60 minutes – so little time, so much to do! Short workshops are the perfect way for a coach or consultant to build a loyal following. If you follow a simple formula, you can minimize the challenges and increase the WOW factor.
1. Pick a compelling topic and title.
2. Include the five key components: buy-in lead, one big idea, a list of steps, or an overview of a process or topic, a demonstration or hands-on component, and a conclusion that includes a call to action.
3. Provide a take-away that whets the appetite.
The topic for a one-hour workshop must be compelling. It must show off your skills, provide extraordinary value for the participants and at the same time leave them eager for more. The title should grab the interest of your potential audience and either raise a question or tell how you will provide a solution to a common problem. Make the title action-oriented. Develop a short list of topics that you can speak about easily and create skeleton outlines for each that you can customize for different audiences.
The structure for your workshop includes clear components that maintain a structure and flow that holds interest, builds credibility, involves the participants, and establishes you as a valuable resource (i. e. someone people what to buy from!). Start with a compelling buy-in. Whether you provide a startling fact, scare the audience into needing something or ask a question that serves as a focus for the workshop, you have about a minute to make it clear why your audience needs to pay close attention. Stick to one big idea. People are easily overwhelmed by too many ideas. An overwhelmed individual will not seek out your services.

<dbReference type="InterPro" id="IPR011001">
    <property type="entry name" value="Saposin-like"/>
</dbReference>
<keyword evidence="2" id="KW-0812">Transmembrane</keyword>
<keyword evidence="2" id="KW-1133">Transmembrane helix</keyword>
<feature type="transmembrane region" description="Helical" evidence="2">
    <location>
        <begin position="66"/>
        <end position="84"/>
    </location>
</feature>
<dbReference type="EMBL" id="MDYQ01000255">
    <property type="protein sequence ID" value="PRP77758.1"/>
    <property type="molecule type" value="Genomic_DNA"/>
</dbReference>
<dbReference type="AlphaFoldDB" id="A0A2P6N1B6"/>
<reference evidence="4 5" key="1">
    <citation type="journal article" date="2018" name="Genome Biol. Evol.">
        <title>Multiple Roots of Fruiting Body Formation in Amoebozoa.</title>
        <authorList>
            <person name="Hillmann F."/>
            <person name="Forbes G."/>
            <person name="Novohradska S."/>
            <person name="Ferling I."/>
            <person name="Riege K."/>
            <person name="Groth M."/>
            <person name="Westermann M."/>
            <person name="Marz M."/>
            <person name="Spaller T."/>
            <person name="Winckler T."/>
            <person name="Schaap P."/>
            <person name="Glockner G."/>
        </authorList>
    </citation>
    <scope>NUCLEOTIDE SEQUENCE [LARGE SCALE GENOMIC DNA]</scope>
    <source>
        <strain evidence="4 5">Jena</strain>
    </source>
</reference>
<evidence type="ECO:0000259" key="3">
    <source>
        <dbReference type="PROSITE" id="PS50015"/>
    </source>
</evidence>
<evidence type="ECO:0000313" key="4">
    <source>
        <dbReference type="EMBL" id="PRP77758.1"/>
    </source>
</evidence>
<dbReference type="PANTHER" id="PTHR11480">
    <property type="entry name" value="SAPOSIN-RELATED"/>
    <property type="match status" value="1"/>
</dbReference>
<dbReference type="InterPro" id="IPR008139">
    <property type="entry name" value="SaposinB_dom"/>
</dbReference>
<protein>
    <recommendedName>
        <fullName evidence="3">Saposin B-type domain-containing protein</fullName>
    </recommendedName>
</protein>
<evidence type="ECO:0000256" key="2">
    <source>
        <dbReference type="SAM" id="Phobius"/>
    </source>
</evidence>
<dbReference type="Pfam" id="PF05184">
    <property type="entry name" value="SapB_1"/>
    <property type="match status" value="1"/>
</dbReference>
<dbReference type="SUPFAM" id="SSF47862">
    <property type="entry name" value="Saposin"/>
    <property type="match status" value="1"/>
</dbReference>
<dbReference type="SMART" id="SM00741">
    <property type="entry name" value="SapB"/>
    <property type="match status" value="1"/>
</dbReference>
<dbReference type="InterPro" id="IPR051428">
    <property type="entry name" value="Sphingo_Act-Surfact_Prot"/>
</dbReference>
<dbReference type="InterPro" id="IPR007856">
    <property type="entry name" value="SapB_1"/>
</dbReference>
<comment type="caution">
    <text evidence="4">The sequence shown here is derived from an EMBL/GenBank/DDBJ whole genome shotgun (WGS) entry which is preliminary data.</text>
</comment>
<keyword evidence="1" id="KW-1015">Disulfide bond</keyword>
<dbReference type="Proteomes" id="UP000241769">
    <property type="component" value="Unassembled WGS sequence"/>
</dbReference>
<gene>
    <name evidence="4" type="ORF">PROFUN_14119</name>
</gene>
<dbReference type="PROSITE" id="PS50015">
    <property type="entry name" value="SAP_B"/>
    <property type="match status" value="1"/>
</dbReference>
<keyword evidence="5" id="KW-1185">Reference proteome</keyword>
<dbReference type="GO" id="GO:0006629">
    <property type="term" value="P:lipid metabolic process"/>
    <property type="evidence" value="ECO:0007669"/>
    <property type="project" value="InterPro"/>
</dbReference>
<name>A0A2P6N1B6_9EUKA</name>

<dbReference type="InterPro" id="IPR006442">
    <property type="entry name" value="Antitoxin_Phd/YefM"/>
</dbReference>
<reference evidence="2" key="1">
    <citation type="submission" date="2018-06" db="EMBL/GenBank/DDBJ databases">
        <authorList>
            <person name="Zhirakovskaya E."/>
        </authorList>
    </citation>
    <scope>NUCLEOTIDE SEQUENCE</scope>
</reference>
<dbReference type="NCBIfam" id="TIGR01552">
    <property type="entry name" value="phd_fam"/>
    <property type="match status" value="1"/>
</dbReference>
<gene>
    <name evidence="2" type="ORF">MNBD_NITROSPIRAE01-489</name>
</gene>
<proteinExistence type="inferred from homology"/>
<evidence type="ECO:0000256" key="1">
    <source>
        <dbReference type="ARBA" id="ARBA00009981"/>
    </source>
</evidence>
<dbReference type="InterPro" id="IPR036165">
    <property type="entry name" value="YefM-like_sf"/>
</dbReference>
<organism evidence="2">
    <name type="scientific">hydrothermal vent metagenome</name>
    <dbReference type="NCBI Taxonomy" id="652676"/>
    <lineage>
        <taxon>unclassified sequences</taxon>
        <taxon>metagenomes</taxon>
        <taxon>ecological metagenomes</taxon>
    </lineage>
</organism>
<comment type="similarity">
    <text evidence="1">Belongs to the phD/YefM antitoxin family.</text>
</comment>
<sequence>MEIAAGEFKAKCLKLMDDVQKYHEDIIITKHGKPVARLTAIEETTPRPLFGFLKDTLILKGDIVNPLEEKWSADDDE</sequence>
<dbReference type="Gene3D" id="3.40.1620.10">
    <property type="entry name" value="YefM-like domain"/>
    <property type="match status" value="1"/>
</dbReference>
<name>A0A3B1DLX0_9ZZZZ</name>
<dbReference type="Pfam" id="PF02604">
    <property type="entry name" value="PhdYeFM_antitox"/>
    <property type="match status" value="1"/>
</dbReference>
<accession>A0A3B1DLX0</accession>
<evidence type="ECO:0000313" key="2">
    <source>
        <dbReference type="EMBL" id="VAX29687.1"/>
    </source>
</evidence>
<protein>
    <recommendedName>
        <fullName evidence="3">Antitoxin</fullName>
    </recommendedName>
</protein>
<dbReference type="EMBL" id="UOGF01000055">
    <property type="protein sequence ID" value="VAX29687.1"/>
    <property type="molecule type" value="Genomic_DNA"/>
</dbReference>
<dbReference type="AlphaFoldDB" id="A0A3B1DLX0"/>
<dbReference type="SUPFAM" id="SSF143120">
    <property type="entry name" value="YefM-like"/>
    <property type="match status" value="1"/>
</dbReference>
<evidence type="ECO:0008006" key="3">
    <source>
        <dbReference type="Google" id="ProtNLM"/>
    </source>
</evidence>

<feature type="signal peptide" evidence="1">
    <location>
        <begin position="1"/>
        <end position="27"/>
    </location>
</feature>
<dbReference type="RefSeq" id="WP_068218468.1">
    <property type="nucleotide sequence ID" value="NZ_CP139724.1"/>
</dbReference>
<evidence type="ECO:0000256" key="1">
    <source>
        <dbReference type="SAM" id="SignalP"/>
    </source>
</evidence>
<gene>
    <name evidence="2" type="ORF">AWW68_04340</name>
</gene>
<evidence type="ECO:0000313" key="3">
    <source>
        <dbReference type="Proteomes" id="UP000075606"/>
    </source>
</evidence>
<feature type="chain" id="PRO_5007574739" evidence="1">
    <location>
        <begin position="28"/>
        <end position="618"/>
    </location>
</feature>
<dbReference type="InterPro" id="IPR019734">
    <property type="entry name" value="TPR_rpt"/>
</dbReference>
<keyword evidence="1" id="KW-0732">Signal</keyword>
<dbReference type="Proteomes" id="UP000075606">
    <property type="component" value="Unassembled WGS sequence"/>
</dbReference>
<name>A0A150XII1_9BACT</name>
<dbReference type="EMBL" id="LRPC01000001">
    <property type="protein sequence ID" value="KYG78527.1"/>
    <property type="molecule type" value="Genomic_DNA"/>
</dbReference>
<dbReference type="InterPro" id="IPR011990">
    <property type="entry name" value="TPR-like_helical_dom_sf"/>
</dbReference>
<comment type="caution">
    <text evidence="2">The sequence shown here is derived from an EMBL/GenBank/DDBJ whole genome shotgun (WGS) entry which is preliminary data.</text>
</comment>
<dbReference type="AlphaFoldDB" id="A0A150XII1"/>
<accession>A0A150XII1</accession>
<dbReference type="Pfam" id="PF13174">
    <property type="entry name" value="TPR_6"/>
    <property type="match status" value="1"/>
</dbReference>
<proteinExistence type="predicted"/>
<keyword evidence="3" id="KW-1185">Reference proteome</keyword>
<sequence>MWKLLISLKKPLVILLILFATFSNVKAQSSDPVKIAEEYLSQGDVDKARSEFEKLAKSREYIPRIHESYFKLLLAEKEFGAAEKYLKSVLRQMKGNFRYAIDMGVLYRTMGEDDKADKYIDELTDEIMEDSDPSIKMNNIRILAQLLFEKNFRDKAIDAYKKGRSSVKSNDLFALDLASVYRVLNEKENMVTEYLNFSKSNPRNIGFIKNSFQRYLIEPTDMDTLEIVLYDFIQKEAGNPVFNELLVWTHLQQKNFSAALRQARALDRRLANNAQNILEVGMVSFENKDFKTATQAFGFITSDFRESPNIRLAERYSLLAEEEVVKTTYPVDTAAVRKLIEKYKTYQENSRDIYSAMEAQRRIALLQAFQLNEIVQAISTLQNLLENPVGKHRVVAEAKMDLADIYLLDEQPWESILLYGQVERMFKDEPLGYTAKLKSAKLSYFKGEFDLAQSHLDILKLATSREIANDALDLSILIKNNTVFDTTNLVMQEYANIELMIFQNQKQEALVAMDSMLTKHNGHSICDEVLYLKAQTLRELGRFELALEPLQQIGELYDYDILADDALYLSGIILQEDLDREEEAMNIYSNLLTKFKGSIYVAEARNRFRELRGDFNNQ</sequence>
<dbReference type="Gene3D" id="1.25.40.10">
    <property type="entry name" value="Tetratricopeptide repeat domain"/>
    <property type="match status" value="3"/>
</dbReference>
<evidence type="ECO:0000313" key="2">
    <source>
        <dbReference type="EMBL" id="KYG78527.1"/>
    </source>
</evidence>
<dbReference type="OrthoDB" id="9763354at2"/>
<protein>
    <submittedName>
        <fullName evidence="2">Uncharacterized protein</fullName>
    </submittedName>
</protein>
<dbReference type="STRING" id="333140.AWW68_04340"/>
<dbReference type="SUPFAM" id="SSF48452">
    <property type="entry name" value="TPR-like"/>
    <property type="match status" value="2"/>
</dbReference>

The body of your presentation should move back and forth between providing information and giving participants the opportunity to discuss, practice, or otherwise experience that information. These experiential components allow individuals to assimilate the information and also make each one feel that they’ve gotten individual attention. Midway through this section, it’s appropriate to insert a small plug for your services – if you take my e-course, you’ll receive in-depth information on each of these topics.
Finally, spend the last few minutes on a call to action. After all, you’re doing this workshop to attract participants to your services! Summarize what you’ve said, then very clearly let people know how to get more. Increase and cement this desire for your services by giving people something to take away. Have a handout that covers the main points of your presentation. Give out a short demonstration CD – these are very inexpensive to create. If you are selling a product, give out a small sample.
Above all, be sure that your contact information is prominently displayed throughout the workshop. Even if your only handout is an agenda, be sure it includes your name, phone number, email address and website. Create a list of products and services and offer a discount for on-the-spot registration.
There are continuing education centers, religious organizations, spas, coffee houses, civic organizations, and groups of all sizes just begging for speakers to provide information to their groups. Many companies offer brown-bag seminars at lunchtime. Libraries and bookstores offer learning experiences. You are only limited by your imagination!
Susan R. Meyer is a Life Coach and consultant specializing in clearing self-imposed barriers in life and at work. She draws on her twenty years experience in Training and Development, spent teaching how to design and conduct workshops, in her programs including the One-hour Workshop e-course and the One-day Workshop e-course. Please visit her at http://www.life-workcoach.com for information about these courses and the free weekly Workshop Clinic call. You can contact her at dr. email@example.com